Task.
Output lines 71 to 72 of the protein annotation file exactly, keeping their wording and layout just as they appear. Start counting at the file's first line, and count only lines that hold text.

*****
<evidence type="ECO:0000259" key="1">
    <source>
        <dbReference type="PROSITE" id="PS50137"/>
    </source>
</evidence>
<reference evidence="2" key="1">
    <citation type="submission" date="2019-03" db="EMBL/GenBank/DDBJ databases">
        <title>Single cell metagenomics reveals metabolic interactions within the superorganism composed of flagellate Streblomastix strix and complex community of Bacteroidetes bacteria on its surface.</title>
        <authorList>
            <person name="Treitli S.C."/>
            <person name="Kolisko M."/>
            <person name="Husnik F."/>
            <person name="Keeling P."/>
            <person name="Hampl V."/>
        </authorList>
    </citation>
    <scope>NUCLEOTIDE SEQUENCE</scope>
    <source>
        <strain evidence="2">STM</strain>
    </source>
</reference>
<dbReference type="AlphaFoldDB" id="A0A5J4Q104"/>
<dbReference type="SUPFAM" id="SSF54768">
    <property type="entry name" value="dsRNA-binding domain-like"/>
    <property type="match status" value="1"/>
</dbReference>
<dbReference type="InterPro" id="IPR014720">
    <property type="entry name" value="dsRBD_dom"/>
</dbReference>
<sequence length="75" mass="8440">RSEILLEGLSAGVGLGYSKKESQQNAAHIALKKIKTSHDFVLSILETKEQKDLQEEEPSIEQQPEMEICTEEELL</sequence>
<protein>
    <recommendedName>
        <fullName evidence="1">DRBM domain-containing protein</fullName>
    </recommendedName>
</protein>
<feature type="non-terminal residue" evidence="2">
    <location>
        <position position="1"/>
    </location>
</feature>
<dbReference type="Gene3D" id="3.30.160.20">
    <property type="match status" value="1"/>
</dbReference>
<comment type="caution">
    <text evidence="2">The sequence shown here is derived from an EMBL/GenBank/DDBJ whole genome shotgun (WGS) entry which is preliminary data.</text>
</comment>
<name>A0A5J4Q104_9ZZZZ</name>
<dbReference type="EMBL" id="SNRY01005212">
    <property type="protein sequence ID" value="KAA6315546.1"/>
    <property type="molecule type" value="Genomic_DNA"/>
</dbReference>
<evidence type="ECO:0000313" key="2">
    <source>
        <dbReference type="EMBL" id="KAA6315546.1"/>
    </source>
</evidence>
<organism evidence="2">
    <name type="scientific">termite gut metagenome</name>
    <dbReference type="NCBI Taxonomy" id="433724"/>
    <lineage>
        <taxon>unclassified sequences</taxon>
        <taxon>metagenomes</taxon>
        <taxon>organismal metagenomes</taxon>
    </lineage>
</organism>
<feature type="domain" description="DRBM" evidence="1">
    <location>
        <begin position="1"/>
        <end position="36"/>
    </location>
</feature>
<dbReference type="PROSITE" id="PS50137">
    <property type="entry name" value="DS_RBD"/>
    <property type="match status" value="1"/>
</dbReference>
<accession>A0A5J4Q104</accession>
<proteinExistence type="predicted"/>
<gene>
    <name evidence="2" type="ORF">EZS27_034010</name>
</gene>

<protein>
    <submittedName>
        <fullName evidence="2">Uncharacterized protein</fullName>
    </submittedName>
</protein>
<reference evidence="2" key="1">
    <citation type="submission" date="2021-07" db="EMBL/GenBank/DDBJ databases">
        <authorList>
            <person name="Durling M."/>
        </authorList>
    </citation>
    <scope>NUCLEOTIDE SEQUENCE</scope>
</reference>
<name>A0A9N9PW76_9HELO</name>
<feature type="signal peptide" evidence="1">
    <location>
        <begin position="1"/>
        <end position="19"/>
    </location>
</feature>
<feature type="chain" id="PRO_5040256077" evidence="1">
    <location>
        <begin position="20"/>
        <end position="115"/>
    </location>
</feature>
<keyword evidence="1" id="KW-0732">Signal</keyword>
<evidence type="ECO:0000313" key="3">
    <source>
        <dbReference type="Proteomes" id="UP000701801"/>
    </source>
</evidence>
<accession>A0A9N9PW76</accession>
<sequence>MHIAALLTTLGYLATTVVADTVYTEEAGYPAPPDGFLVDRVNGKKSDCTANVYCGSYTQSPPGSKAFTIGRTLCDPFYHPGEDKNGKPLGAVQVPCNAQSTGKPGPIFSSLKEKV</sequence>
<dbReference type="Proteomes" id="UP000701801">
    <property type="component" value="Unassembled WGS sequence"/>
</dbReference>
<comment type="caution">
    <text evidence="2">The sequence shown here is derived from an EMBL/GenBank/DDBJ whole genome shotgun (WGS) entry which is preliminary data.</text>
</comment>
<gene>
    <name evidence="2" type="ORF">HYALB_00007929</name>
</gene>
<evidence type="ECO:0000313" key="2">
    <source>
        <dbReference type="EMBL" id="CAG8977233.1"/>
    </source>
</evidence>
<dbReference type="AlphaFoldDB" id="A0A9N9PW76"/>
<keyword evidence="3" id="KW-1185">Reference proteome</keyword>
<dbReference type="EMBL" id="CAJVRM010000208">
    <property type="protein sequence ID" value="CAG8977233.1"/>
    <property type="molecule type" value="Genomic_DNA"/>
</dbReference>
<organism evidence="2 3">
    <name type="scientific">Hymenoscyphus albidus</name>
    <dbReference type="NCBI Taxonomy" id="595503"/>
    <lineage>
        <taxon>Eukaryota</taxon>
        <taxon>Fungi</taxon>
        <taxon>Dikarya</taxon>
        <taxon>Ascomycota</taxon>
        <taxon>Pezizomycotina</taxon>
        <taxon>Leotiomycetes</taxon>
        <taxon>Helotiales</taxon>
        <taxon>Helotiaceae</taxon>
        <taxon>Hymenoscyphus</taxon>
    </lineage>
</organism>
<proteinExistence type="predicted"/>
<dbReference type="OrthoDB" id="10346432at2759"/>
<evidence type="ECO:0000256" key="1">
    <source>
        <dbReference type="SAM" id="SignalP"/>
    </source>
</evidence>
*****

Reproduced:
</feature>
<dbReference type="PROSITE" id="PS50137">